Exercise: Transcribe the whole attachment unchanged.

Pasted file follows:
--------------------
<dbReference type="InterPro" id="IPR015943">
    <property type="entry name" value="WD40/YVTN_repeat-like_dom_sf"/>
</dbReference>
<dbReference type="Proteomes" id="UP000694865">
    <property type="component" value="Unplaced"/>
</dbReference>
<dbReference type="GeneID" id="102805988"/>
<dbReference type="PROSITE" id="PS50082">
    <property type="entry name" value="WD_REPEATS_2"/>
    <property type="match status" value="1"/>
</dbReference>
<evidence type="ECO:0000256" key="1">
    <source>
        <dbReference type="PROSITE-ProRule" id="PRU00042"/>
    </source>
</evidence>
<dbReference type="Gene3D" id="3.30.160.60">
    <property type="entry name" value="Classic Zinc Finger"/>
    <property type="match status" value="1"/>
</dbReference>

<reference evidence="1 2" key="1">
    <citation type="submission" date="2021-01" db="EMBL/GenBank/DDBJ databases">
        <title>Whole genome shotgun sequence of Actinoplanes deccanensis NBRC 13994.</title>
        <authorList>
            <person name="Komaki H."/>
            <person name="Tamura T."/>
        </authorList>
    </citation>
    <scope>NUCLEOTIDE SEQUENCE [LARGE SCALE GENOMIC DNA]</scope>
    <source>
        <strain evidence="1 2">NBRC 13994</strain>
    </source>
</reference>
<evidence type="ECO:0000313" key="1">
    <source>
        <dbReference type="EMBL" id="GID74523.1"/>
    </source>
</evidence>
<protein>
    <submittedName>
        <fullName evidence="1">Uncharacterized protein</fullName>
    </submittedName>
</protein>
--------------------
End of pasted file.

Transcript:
<dbReference type="InterPro" id="IPR015943">
    <property type="entry name" value="WD40/YVTN_repeat-like_dom_sf"/>
</dbReference>
<dbReference type="Proteomes" id="UP000694865">
    <property type="component" value="Unplaced"/>
</dbReference>
<dbReference type="GeneID" id="102805988"/>
<dbReference type="PROSITE" id="PS50082">
    <property type="entry name" value="WD_REPEATS_2"/>
    <property type="match status" value="1"/>
</dbReference>
<evidence type="ECO:0000256" key="1">
    <source>
        <dbReference type="PROSITE-ProRule" id="PRU00042"/>
    </source>
</evidence>
<dbReference type="Gene3D" id="3.30.160.60">
    <property type="entry name" value="Classic Zinc Finger"/>
    <property type="match status" value="1"/>
</dbReference>

<reference evidence="1 2" key="1">
    <citation type="submission" date="2021-01" db="EMBL/GenBank/DDBJ databases">
        <title>Whole genome shotgun sequence of Actinoplanes deccanensis NBRC 13994.</title>
        <authorList>
            <person name="Komaki H."/>
            <person name="Tamura T."/>
        </authorList>
    </citation>
    <scope>NUCLEOTIDE SEQUENCE [LARGE SCALE GENOMIC DNA]</scope>
    <source>
        <strain evidence="1 2">NBRC 13994</strain>
    </source>
</reference>
<evidence type="ECO:0000313" key="1">
    <source>
        <dbReference type="EMBL" id="GID74523.1"/>
    </source>
</evidence>
<protein>
    <submittedName>
        <fullName evidence="1">Uncharacterized protein</fullName>
    </submittedName>
</protein>